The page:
Talk to Allah (swt). Have indepth conversations with Him. When we supplicate to Allah (swt), we should follow the way of the prophets. If we ponder over the starting verses of Surah Maryam (the supplication of Prophet Zakariya (as)), we can learn the art of presenting our problems and needs in front of Allah (swt) in the most beautiful way. Prophet Zakariya (as) talked to Allah (swt), telling Him his entire situation, including the minute details. He did not hand to Allah (swt) a list of desires and needs. Instead, he talked and discussed the things because he loved Allah (swt) and had a strong relationship with Him.

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Finding Our Way To Jannah


While reciting the ending verses of Surah Al-Bayyinah, tears do not stop. You cry out to Allah (swt) to make you among those with whom He is pleased and who are pleased with Him. You wonder what a great honour to have it mentioned in the Quran that Allah (swt) is pleased with you.

It is the love and pleasure of Allah (swt) that our souls seek for if that has not been attained, then what have we really achieved? It will be a life wasted.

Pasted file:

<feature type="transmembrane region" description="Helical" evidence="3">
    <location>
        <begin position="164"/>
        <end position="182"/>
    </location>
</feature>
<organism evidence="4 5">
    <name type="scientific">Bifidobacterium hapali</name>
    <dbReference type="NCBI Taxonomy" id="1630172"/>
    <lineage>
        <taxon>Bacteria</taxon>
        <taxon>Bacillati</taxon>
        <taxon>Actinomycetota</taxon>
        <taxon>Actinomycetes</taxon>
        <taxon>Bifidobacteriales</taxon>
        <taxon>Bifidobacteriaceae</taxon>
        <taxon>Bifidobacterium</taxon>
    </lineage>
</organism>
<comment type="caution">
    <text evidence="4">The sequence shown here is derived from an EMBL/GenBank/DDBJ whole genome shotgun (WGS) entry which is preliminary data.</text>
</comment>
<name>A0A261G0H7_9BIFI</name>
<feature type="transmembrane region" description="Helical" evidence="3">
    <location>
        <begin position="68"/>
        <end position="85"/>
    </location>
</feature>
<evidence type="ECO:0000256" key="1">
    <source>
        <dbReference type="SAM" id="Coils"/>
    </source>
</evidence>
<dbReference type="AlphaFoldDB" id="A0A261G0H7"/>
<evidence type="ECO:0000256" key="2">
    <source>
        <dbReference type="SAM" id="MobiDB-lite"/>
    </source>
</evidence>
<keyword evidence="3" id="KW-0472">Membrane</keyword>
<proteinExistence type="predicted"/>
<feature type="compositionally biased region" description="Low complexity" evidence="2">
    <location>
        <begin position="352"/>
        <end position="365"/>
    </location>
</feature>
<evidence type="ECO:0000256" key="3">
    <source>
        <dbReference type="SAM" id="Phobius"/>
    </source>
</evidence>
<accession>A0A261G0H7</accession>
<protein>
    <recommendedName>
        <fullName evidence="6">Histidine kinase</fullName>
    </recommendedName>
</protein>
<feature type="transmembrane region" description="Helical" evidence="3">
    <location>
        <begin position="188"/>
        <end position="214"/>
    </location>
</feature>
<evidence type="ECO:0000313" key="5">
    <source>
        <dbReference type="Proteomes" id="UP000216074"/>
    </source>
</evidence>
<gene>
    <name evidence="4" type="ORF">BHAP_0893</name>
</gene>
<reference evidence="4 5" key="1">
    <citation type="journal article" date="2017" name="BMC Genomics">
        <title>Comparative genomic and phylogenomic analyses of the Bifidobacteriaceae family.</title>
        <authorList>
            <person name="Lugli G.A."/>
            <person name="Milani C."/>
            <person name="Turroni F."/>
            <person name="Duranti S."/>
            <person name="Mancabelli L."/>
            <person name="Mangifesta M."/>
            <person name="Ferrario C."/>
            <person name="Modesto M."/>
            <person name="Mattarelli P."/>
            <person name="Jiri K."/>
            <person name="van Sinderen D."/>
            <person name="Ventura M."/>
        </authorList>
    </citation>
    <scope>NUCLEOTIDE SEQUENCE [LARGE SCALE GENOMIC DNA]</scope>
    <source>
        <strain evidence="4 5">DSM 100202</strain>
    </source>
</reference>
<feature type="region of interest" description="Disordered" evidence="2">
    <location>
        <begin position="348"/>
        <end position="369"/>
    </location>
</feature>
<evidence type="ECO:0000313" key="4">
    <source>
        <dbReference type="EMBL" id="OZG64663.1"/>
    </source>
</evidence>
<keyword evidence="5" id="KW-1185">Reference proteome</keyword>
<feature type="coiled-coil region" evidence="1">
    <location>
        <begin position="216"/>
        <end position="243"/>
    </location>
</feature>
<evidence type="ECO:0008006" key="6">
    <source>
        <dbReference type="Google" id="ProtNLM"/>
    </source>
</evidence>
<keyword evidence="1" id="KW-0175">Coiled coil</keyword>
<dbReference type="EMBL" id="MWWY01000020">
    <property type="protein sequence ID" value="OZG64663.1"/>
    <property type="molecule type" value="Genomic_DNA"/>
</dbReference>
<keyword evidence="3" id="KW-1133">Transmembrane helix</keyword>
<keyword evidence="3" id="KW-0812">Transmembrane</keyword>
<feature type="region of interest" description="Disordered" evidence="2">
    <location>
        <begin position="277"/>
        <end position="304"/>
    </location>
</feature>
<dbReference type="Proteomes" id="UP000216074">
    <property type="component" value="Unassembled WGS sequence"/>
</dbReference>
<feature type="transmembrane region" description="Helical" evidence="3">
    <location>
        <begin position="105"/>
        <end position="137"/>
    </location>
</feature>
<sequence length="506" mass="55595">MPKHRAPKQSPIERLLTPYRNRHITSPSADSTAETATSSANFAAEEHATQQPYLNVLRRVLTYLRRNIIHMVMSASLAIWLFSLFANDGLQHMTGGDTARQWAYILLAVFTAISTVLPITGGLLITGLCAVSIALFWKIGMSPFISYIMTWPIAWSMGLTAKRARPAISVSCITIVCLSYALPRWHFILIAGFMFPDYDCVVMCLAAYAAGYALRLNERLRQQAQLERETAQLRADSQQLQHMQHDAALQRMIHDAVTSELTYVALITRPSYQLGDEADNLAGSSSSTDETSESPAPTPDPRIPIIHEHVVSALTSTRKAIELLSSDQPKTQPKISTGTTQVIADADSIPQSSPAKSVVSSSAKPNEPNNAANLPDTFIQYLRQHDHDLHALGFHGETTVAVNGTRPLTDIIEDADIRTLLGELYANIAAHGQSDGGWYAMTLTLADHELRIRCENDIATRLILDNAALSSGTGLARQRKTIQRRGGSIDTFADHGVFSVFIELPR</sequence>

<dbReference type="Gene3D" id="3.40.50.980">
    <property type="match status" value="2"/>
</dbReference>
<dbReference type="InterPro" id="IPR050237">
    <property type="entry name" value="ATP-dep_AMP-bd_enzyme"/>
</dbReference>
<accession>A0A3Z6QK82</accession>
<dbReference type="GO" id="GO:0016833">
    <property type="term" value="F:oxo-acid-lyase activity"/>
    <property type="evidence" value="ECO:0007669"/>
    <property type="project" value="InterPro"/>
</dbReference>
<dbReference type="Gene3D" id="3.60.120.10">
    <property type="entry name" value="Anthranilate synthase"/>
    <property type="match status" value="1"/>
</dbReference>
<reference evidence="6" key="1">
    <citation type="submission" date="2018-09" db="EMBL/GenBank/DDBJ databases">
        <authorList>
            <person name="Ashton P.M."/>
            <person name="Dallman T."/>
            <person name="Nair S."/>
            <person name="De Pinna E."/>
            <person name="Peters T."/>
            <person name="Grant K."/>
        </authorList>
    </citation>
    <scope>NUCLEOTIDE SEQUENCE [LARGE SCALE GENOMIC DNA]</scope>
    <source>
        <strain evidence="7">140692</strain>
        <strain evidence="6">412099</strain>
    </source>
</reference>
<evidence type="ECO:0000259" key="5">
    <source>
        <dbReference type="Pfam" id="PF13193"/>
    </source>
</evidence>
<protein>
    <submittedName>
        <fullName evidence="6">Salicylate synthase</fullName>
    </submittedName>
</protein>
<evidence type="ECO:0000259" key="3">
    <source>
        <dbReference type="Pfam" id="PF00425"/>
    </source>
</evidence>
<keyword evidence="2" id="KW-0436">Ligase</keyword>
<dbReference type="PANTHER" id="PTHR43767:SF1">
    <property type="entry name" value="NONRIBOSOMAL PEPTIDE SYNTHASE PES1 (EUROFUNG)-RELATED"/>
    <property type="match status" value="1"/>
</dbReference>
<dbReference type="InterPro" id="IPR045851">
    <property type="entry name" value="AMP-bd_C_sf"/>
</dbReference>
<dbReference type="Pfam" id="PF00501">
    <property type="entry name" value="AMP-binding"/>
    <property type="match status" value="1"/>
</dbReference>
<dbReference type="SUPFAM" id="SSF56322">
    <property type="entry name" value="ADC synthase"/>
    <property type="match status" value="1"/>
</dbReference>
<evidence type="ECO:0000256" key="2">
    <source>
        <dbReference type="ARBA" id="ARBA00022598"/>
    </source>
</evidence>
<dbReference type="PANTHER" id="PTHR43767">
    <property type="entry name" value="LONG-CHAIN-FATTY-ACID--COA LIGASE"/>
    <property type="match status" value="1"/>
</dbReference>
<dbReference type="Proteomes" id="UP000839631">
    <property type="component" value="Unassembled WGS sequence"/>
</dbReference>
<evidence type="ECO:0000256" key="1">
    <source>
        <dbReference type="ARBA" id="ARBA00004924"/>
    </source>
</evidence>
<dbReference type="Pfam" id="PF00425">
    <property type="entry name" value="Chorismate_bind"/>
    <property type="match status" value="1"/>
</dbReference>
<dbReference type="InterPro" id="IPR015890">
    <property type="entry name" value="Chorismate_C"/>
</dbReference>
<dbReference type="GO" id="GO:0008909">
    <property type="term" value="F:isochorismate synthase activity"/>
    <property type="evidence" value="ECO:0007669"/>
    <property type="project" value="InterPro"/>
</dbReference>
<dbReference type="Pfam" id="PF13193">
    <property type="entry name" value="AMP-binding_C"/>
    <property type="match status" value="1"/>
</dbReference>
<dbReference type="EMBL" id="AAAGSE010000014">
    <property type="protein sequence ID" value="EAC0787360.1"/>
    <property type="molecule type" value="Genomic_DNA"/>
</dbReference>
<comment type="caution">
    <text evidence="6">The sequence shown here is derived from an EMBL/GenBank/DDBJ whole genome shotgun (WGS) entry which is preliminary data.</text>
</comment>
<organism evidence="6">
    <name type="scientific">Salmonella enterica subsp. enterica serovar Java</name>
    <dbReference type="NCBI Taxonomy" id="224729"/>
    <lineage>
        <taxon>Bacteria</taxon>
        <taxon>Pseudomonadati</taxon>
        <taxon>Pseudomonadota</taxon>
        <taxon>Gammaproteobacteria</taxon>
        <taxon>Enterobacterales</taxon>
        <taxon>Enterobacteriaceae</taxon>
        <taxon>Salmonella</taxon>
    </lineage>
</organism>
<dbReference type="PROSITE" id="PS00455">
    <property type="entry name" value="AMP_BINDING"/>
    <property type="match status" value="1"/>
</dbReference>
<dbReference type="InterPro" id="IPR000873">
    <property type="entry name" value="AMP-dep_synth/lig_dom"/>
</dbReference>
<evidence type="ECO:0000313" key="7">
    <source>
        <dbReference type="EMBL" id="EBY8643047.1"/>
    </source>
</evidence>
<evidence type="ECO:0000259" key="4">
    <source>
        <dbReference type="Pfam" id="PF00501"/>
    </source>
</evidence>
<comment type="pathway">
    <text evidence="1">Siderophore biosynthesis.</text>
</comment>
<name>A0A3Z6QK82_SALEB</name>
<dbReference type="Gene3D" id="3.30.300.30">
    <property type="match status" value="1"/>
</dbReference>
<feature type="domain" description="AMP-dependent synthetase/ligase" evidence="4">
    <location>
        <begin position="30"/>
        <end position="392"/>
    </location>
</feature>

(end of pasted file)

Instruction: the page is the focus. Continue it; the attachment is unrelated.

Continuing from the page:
Allah (swt) tells us that if we follow the footsteps of the prophets, their companions, and the pious predecessors, we too might become the inheritors of Paradise. But to follow them, first we will have to learn the character traits that got them Allah’s (swt) pleasure.

Abu Bakr (rtam) – Truthfulness

After learning that the Prophet (sa) has been given prophethood, it did not take Abu Bakr (rtam) even a second to testify. Embracing Islam, he rushed to convey the message to others. When the Quraysh mocked and refused to accept the miraculous journey of Isra, Abu Bakr (rtam) said: “If he (the Prophet [sa]) said so, then he has told the truth.” It was this incident that earned him the title of As-Siddiq (the truthful).

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Be The Muslim Money Master


Clear Up Your Muslim Money Misconceptions

Let me ask you this, straight up: do you feel guilty for asking Dunya things? Would you feel guilty if you were to raise your hands and say some of the following: “O Allah, give me the latest smartphone.” “O Allah, see that mansion down the street? I want one of those.” “O Allah, see this hot car?”

IWhen you will actually see what Islam says about this, you will realize that you can ask for Dunya as much as you are asking for Akhirah.

We are often culturally conditioned to romanticise poverty. We praise poverty but when we see somebody who is wealthy, we frown upon them, we look down upon them, and we think they stole the money, or they must not be God-fearing, or they must not have Taqwa. This is a wrong cultural conditioning that doesn’t come from Islam. When we go around telling people not to mix Islam with culture, we ourselves need to understand that the dislike for making Dua for Dunya, in addition to Akhirah, is also due to culture.